50 Shades of Graywater: Future Of Water Recycling In Colorado Still Murky

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Photo: Gray water filtering system (AP Photo)
In this May 2015 photo, Catarina Negrin holds preschooler Alana Nichols while standing near a graywater filtering system outside her home in Berkeley, Calif. Graywater is recycled waste water from kitchen appliances, bath tubs, showers and sinks.

So you recycle your cans, newspapers, and even your old cell phone. But how about your water? That’s the concept behind graywater, the used water that comes from your laundry machine, bathroom sink, or shower. Once the water is collected, it's re-used to water plants or flush the toilet.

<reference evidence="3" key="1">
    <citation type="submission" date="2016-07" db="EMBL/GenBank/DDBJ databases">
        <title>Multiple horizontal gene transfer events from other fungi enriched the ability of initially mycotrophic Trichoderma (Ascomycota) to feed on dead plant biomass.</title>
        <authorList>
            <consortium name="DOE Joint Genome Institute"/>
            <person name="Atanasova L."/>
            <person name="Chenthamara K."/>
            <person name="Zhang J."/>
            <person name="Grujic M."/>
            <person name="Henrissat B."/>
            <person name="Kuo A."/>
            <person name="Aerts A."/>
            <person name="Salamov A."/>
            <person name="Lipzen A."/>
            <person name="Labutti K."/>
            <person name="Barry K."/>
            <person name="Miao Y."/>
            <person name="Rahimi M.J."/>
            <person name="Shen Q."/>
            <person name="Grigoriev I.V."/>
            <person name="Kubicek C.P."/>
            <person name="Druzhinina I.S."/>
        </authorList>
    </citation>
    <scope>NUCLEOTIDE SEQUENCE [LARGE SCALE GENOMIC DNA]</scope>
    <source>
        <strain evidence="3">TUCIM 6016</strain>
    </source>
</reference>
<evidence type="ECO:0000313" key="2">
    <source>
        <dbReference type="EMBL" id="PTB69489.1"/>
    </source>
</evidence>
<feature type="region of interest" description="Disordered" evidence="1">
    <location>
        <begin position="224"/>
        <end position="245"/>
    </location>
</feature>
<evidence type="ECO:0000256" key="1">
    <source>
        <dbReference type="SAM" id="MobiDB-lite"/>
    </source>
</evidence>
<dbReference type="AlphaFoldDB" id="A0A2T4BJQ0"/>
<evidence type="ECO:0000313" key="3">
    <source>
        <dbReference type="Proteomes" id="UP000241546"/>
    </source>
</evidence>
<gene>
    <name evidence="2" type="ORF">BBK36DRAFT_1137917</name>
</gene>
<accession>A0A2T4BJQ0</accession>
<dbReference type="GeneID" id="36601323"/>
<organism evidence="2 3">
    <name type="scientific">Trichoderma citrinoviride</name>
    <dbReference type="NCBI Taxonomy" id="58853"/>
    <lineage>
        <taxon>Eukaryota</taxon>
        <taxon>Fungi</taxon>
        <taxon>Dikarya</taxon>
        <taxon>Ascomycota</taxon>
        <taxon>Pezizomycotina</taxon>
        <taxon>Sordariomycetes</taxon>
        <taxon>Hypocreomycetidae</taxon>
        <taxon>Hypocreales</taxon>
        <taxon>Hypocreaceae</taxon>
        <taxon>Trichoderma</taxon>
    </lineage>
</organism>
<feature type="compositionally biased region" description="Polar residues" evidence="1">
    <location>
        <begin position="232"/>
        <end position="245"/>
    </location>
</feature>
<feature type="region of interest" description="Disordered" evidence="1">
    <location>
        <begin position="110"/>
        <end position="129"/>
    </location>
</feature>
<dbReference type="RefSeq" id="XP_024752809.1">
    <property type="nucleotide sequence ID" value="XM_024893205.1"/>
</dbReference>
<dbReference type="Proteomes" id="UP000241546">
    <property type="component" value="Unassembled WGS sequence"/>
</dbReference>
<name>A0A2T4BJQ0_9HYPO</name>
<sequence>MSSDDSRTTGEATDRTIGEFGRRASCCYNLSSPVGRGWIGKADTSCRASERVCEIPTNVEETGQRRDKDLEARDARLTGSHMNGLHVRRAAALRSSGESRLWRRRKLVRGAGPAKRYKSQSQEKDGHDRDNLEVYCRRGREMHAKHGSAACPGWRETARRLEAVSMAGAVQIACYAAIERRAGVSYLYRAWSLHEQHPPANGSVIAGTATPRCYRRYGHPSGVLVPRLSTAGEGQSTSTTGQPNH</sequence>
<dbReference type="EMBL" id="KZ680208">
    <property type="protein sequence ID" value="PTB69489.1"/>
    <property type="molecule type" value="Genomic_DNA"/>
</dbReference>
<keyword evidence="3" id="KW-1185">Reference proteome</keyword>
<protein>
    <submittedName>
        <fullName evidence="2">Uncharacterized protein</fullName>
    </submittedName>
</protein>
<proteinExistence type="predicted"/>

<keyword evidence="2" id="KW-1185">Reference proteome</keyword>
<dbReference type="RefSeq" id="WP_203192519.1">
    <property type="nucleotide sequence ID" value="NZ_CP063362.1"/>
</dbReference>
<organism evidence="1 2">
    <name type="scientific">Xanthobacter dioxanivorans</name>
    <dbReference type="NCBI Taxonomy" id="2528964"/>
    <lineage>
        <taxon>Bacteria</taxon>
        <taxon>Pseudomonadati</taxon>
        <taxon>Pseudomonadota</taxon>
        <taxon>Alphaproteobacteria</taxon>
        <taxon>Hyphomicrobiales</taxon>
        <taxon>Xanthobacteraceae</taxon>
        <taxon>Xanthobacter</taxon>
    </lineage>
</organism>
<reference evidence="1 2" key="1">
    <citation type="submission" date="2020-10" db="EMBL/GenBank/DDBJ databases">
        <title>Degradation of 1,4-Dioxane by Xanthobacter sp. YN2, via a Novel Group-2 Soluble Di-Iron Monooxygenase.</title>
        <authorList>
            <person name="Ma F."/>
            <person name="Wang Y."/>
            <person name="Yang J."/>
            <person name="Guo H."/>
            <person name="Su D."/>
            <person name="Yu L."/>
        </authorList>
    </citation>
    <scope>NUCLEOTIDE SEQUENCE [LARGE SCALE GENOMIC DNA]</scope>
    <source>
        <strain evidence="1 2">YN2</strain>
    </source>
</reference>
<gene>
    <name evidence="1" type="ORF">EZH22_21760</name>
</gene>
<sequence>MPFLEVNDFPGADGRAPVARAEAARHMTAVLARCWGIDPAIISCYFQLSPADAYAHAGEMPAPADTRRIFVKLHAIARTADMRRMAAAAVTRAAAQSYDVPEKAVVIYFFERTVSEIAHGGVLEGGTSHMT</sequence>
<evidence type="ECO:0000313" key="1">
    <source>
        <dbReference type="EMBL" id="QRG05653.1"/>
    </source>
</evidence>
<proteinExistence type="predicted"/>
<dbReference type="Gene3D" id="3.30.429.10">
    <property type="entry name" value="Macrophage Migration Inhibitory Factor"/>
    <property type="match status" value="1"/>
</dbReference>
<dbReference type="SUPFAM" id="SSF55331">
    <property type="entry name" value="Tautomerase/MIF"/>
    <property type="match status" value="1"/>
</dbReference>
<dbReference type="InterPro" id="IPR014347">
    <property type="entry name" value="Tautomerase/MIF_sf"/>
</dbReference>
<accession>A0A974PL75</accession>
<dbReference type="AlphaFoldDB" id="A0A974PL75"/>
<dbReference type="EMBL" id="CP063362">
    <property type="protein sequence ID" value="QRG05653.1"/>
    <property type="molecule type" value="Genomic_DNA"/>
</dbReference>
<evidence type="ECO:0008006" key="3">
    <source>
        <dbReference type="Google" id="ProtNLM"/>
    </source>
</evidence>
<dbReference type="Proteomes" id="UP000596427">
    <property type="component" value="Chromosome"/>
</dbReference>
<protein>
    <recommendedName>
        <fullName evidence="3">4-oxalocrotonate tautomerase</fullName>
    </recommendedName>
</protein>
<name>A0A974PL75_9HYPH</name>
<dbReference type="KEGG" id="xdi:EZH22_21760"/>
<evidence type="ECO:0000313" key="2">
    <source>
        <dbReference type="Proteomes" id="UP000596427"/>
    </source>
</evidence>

Lawmakers passed a bill in 2013 allowing for graywater use in Colorado, but the practice has gone virtually nowhere.

The Colorado chapter of the U.S. Green Building Council works to ensure that buildings in the state are environmentally friendly. Patti Mason, the chapter's director, said the use of graywater is prevalent in states like Oregon, Texas and New Mexico. But in Colorado the practice is still not widely utilized.

The 2013 Colorado legislation stipulates that a new legal framework must be created before graywater usage can occur in the state. And because this is not a statewide program, local jurisdictions must then create their own graywater programs using regulations and best practices developed by the state. Those regulations come from Colorado's Water Quality Control Commission as well as the state's Plumbing Board.

But since that legal framework continues to be developed at this point, Mason said the use of graywater in Colorado remains stagnant.